Tuesday, February 21, 2012

New growing season, seed starting

The first set of seeds were planted this weekend – onions, spinach, lettuce, broccoli, bok choi, and kohlrabi.  The onions were the most tedious - 96 cells of onions, mostly two or three seeds per cell.  Here’s the onion breakdown:  Copra 36 cells, Spanish Gold 18 cells, Utah Jumbo 18 cells, Red Long of Tropea 24 cells.  The first three varieties are yellow storage onions. The Red Long is an Italian heirloom that is oblong in shape, really beautiful.  I’ve still got a few onions left from last year.  It’s amazing how well homegrown onions store.  They have been in a base cupboard since last summer and only a few made a green shoot.

I get by with a four foot shoplight and two flats.  I may have to put together another flat, since the onion seedlings fill one flat and then some.  The system consists of a bottom tray as a reservoir, and a perforated top tray that has three PVC tubes attached to the bottom (the top tray is shown below). A wicking mat goes through the ends and hangs in the reservoir.  The water will last up to ten days with this setup.  The light is connected to a timer.  The setup is nearly idiot proof, a good thing.

I bought two bags of Burpee’s seed starter at Lowe’s.  This year they changed over to a coir based medium instead of peat.  In addition to saving peat bogs, the coir seems to be better.  The dry peat was too powdery to penetrate the surface tension of the water without a lot of mixing.  If the pots were loaded with the dry mix they would not wick the water up.  The coir mix wets easier and has fewer lumps and chips in it.  Hope the plants like it.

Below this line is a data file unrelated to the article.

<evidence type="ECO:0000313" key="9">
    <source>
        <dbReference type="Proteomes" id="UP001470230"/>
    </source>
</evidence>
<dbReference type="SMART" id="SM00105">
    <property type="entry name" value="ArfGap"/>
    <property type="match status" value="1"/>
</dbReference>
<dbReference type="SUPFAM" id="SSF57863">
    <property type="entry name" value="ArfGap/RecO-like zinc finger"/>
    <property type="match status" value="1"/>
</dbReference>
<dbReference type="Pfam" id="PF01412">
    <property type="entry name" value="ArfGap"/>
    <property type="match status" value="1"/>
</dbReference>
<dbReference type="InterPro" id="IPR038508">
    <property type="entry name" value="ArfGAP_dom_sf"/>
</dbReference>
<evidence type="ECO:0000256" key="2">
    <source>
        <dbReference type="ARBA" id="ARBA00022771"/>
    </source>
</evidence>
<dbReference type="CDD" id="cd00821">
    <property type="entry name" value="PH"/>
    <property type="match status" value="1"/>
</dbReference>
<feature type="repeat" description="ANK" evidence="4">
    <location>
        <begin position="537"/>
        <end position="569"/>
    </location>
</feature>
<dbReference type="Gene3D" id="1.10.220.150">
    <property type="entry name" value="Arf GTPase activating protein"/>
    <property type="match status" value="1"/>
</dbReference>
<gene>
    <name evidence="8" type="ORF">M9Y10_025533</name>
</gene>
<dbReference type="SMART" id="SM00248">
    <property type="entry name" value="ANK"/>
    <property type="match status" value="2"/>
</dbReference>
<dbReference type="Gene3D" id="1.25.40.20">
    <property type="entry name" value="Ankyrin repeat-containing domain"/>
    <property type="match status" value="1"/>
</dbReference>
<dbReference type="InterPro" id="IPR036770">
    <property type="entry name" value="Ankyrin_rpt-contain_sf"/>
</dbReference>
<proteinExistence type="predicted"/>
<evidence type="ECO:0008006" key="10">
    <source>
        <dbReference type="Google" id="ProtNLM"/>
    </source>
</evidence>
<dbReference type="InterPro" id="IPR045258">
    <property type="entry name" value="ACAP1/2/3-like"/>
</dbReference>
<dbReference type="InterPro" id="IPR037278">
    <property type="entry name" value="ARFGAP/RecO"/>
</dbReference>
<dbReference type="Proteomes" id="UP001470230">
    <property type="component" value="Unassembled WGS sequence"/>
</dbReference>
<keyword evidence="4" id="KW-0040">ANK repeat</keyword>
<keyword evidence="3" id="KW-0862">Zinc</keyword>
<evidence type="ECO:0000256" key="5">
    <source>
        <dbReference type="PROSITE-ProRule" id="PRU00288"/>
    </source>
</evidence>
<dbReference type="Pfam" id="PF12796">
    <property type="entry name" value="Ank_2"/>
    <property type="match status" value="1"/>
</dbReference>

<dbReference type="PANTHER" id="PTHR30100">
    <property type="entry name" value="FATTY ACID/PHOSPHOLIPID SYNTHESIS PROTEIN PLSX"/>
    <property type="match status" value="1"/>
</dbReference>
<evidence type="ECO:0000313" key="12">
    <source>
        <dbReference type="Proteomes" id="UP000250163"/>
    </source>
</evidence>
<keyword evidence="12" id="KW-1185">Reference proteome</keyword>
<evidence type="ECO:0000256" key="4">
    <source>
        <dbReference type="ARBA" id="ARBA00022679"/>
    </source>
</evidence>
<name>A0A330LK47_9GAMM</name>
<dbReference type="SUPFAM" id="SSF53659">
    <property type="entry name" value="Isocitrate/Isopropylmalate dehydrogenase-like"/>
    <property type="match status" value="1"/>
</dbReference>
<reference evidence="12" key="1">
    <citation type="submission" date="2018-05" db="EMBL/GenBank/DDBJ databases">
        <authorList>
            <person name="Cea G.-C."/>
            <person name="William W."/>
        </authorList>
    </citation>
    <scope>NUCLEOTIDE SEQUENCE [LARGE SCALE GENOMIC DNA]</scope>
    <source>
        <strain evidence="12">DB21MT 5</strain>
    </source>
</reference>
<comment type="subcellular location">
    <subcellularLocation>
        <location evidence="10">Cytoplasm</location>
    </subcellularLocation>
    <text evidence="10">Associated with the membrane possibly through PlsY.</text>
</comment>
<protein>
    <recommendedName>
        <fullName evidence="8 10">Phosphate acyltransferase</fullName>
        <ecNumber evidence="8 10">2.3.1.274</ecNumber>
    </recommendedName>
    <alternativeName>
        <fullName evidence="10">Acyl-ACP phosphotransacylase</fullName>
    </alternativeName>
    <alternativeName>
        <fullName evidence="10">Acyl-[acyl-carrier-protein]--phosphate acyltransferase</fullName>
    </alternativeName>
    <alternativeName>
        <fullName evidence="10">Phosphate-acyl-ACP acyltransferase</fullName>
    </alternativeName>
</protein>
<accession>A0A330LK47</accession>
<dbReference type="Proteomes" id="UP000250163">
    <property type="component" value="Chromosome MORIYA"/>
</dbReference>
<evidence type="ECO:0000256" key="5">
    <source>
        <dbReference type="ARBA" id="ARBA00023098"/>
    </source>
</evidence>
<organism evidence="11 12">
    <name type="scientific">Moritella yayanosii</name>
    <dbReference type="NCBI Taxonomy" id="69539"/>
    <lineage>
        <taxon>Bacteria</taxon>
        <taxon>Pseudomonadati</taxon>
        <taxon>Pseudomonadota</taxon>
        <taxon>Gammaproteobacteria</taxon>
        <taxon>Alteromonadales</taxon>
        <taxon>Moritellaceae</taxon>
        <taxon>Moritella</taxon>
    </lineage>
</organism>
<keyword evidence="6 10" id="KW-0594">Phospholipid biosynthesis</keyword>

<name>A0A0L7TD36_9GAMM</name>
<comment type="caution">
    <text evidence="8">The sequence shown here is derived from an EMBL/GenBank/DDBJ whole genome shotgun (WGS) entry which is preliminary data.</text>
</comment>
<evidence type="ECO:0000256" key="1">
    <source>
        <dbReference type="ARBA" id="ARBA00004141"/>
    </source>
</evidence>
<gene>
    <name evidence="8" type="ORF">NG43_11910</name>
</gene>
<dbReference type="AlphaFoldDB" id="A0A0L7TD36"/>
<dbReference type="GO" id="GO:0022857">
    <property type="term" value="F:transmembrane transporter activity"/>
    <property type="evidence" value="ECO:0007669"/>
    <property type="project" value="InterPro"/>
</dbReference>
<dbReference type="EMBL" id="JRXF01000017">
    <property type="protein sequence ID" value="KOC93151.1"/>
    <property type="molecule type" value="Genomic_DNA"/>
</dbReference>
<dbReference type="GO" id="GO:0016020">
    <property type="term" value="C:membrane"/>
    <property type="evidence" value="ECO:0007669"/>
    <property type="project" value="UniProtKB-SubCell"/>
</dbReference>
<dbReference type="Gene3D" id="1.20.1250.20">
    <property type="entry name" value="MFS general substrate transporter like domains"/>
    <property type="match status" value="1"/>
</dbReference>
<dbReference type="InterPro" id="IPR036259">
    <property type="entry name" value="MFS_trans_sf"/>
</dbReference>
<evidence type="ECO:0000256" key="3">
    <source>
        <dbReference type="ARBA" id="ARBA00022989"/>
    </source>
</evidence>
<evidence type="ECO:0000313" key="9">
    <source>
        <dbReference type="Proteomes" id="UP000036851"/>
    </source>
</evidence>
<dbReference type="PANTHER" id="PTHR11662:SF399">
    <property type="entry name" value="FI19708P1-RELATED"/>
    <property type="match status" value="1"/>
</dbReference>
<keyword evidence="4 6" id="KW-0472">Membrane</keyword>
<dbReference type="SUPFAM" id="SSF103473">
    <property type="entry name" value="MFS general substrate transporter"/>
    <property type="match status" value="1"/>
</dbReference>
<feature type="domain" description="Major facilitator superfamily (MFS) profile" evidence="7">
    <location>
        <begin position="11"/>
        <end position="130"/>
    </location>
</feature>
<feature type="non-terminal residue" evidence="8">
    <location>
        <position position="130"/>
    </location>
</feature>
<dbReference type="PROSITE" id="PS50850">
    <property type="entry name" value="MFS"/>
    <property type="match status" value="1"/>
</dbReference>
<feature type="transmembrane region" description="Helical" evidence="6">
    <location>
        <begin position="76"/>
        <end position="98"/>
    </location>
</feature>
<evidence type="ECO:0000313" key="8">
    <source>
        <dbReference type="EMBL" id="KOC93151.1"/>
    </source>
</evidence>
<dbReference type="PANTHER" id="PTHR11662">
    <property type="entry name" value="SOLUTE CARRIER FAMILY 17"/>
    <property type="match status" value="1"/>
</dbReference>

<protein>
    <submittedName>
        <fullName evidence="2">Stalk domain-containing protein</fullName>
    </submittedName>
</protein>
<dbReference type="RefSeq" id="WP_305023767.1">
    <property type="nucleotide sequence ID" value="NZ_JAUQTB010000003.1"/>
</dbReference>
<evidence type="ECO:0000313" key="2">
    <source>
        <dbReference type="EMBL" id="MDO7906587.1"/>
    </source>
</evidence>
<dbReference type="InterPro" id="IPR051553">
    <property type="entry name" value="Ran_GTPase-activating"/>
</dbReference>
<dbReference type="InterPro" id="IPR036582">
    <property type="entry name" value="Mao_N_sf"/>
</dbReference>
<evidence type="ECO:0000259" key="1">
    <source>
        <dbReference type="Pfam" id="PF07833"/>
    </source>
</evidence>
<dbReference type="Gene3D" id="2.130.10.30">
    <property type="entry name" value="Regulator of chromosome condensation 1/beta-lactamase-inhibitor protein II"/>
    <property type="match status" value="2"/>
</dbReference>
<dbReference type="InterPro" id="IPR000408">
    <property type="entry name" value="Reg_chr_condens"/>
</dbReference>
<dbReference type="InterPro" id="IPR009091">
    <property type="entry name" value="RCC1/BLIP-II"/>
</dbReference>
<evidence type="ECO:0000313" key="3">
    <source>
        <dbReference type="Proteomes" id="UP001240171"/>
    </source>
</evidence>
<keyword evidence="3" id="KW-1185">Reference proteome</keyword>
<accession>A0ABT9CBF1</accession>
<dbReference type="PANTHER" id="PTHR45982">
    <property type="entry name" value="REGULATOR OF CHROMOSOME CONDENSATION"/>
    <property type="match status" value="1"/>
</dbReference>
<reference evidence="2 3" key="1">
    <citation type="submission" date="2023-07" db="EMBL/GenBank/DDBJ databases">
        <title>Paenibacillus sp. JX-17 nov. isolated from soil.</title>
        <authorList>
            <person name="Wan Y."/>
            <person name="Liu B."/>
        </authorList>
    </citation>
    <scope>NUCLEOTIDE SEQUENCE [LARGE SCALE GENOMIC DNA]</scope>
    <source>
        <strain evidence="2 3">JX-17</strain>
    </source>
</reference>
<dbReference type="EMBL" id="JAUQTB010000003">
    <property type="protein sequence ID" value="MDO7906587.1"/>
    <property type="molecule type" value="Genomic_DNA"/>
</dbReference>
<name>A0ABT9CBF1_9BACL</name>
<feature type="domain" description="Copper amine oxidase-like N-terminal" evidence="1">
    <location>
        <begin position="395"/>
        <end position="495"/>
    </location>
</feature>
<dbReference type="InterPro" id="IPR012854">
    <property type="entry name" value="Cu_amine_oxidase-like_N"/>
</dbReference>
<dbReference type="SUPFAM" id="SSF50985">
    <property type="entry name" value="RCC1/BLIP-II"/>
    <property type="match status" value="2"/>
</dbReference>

The spinach seeds – a newer variety called Renegade - is still on backorder, putting me at the mercy of whatever is available from the stores.  On Saturday I picked up a variety called Collenta hybrid (NK) at the Rural King farm supply.  A few years ago I planted three spinach varieties in the same bed: Space, Double Choice and Bloomsdale Long Standing.  I thought the Double Choice variety had a much better flavor than the others.  I wanted more of this seed last year but did not find it in stores or the Burpee’s catalog so when I saw it back on the stand at Lowe's I bought a packet.
I’m always leery of buying seeds from the seed stands in retail stores, preferring to order from Johnny’s, Pinetree or Park Seeds.  The seed companies that sell in the stores have limited selection and often they all sell the same varieties of a vegetable – Early White Vienna kohlrabi, Black Beauty eggplant, Clemson Spineless okra.  These are proven varieties that have been around a long time, but may not be what I want, and often there are better varieties available from the catalogs.
Last year I grew Early White Vienna kohlrabi alongside Grand Duke, a hybrid kohlrabi from Pinetree.  The Grand Duke was always at least a week earlier than the EWV and had a larger bulb.  In a small garden that’s a big advantage to get a plant out in a week less and get something else in its place.  I’ve also found that some varieties are never available in stores – Gonzales cabbage comes to mind – and the hybrids developed by the over the counter seed companies aren’t usually as good as can be found in the catalogs.  There are exceptions of course, like the Double Choice spinach.
Here’s the planting timetable I’ve worked out for this year.  I don't seed tomatoes and peppers, instead buy the seedlings at the Bloomington farmer's market. 

1 comment:

kitsapFG said...

Your tabular seed starting schedule is well set up. I am in major seed starting mode right now too. Moved a bunch of earlier starts out to the unheated greenhouse to make room inside under the main grow lights for more items. It is only a few short weeks now before I will be planting out the very coldest hardy items - amazing how fast this winter went (for a change!).

Post a Comment